ONE WILD MOMENT – movie review

ONE WILD MOMENT (Un moment d’égarement)

Under the Milky Way
Reviewed by: Harvey Karten
Director:  Jean-François Richet
Screenwriter:  Claude Berri, Lisa Azuelos, Lisa Azuelos
Cast:  Vincent Cassel, François Cluzet, Lola Le Lann, Alice Isaaz, Louka Meliava, Noémie Merlant
Screened at: Critics’ link,  NYC, 9/7/18
Opens: September 25, 2018 on VOD
Vincent Cassel and Lola Le Lann in Un moment d'égarement (2015)
When you see a guy about 45 years old in a New York’s expensive Per Se restaurant seated opposite a woman about half his age, how do you react?  Chances are you’ll guess that she is an executive assistant playing up to her boss, wouldn’t you?  Or do you think that the gentleman instigated the liaison and is, perhaps, exploiting the assistant such as we’ve all heard in the #MeToo complaints?  Jean-François Richet, who directs “One Wild Moment,” could have taken the latter stand, a satiric look at an older man taking advantage of the cute young thing, but instead, Richet, who makes a complete about-face since his previous work.  Richet’s “Mesrine”  stands today as one of the great cops and robbers thriller ever, yet voilá: Richet is equally adept with romantic comedy as shown in his “Un moment d’égarement,” which depicts an underage girl who may love to dance with guys about her own age but who seeks a mature man who is all of forty-five years old.

Louna (Lola Le Lann), the seductive young woman about sixteen years of age has her eye on Laurent (Vincent Cassel) who is well over twice the girl’s age and who is drawn into a sexual connection with Louna, one which he tries to avoid, but as they say, “A stiff penis has no conscience.”  If you are a frequent moviegoer you’ll recall the plot from the 1984 American movie, Stanley Donen’s “Blame It on Rio” starring Michael Caine and Joseph Bologna, which in turn is copied from Claude Berri’s classic 1977 work, also called “One Wild Moment.”  And why not copy, have sequels, give it your best shot when you have such a great premise; one which does not find the older guy preying on a young innocent but instead puts the blame not on Rio this time but on the young woman?

When Maureen Daly wrote “Seventeenth Summer” in 1970 about a romance between one Jack and one Angie, she did not have this idea in mind.  Her couple, in puppy love, are about the same age.  The age difference here makes all the difference, propelling “One Wild Moment” into a hilarious comedy of two middle-aged best friends, Laurent and Antoine (François Cluzet) who take their vacation in an old house near the beach in Corsica—which, as portrayed here, looks as close to paradise as you can get.  And the movie is blessed with one of France’s great actors, nay one of the world’s best and most versatile performers, Vincent Cassel in the principal male role.  Cassel’s character Laurent has a platonic interest in Louna, which is fine, except that his mild feelings toward her are beefed up.  Though Laurent’s own daughter, Marie (Alice Isaaz) becomes increasingly suspicious that her dad is a “pervert,” Laurent’s best friend Antoine is clueless.  When Antoine hears that a much older man may have deflowered his precious teen, he storms about, shouting that he will kill the guy just as he shot a wild boar (and killed a neighbor’s dog by mistake).  The film gets much of its humor from dramatic irony; the idea originating in Greek tragedy when the audience knows more than the characters.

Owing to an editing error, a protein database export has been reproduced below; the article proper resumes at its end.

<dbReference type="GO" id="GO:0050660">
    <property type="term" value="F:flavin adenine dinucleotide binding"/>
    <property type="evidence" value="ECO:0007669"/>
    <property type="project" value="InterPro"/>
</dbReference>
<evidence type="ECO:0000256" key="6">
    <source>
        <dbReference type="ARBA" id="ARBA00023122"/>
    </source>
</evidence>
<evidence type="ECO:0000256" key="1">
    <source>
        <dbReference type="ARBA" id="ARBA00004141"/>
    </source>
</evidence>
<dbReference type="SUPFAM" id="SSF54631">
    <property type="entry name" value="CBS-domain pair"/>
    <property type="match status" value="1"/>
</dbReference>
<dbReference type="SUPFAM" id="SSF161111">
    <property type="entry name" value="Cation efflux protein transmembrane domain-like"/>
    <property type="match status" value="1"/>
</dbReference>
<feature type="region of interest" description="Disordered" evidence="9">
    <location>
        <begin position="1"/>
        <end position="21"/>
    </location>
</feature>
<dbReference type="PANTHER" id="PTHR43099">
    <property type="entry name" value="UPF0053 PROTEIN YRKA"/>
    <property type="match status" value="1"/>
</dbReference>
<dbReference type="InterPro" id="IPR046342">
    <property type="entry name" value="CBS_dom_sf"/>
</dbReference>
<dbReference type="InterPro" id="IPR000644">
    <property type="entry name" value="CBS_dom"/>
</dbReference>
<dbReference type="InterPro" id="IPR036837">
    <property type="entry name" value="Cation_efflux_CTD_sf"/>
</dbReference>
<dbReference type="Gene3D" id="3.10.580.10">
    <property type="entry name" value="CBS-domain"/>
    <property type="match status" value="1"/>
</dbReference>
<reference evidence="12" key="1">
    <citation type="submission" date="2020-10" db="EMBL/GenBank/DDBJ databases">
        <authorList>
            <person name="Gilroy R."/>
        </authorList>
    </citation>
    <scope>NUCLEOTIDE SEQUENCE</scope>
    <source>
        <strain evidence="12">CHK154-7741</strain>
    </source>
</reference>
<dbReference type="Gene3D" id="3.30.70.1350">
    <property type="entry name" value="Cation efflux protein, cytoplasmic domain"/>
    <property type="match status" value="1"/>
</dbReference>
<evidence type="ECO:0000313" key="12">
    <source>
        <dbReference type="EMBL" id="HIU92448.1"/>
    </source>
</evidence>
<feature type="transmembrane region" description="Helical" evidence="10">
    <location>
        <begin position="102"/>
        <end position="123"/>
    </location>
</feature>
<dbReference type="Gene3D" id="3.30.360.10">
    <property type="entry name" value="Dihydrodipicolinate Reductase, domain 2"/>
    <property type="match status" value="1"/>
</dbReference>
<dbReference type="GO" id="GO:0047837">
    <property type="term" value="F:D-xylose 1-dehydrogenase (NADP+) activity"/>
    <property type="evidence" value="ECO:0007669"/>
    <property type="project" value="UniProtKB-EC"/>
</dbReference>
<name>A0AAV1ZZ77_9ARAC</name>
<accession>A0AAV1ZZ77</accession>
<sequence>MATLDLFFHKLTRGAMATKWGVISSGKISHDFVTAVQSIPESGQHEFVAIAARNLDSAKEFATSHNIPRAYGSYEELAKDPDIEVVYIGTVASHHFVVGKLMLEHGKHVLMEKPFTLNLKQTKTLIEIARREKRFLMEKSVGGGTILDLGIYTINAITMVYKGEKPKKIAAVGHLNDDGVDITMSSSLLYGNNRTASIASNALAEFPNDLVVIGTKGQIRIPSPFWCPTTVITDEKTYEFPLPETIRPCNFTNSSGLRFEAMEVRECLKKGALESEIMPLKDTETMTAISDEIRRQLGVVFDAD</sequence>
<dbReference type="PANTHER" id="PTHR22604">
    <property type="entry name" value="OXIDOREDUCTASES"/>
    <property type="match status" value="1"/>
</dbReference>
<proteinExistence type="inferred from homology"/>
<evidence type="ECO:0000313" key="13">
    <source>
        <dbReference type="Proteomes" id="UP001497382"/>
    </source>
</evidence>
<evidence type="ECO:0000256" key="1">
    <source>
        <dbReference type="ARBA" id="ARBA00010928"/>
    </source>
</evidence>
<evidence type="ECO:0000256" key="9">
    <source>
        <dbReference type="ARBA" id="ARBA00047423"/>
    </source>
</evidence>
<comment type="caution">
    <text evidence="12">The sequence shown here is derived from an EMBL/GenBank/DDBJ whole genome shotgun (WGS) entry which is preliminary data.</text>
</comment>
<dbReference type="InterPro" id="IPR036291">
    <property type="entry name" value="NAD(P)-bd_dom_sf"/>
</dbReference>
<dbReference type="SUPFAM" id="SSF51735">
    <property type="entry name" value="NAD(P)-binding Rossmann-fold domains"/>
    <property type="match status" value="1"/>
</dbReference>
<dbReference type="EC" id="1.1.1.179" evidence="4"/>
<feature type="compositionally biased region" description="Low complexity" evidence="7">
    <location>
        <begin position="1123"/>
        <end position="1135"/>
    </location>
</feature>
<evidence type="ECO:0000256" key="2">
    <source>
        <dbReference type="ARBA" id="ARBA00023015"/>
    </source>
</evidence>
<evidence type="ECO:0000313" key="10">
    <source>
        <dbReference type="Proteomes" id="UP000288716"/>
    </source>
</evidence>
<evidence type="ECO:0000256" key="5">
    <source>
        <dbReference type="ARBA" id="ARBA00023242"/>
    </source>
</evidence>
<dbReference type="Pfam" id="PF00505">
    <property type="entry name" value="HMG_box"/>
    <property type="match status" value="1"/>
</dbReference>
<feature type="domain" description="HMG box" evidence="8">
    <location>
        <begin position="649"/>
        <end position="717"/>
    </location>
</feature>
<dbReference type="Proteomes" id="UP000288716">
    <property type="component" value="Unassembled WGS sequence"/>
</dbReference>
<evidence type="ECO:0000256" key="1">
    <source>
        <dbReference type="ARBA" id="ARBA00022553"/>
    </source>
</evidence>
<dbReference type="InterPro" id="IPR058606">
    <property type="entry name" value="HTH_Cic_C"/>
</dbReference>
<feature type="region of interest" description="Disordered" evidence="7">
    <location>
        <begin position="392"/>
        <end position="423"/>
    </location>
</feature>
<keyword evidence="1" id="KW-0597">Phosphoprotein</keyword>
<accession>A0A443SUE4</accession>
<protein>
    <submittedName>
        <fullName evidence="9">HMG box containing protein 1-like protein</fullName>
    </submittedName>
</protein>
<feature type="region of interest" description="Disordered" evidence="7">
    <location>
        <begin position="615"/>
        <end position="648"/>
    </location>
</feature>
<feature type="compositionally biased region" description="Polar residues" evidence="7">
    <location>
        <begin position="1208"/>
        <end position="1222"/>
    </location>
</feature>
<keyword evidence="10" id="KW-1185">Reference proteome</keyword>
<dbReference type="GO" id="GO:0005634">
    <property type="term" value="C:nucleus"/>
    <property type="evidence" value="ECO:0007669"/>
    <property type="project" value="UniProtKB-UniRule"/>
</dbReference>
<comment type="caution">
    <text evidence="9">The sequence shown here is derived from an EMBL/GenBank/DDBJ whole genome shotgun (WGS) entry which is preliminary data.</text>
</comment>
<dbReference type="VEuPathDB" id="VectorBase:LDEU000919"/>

The actual seduction is explicit featuring full frontal and back nudity for Louna (the actress who plays her is 22 so that’s OK) and, as usual, no such exposure in the male.  It’s a clear night, the water is pleasantly warm, the seduction is easy, or at least it looks easy despite Laurent’s belief that he could stop it at any time.

Some viewers whose commentaries and reviews appear in the ‘net say that they felt uneasy by the reverse Lolita effects, but the age of consent in France is fifteen, so the only problem is that Laurent could not possibly feel safe, dreading the moment that his friend will know the truth. For her part, Louna, whose home life is troubled because his father is about to separate from his wife, appears to get some joy in watching her mature man unease, his feelings of guilt.

So, don’t be troubled.  There’s nothing perverse here, at least in French law.  As Professor Henry Higgins states in Lerner and Loewe’s musical “My Fair Lady,” “The French don’t care what they do; as long as they pronounce it properly.”  Louna doesn’t care in the slightest, enjoying her satisfaction in losing her virginity to Laurent.  In fact, the entire story, so well photographed in gorgeous Corsica, is a dream of a comedy.

105 minutes.  © 2018 by Harvey Karten, Member, New York Film Critics Online

Story – A-
Acting – A-
Technical – A
Overall – A-

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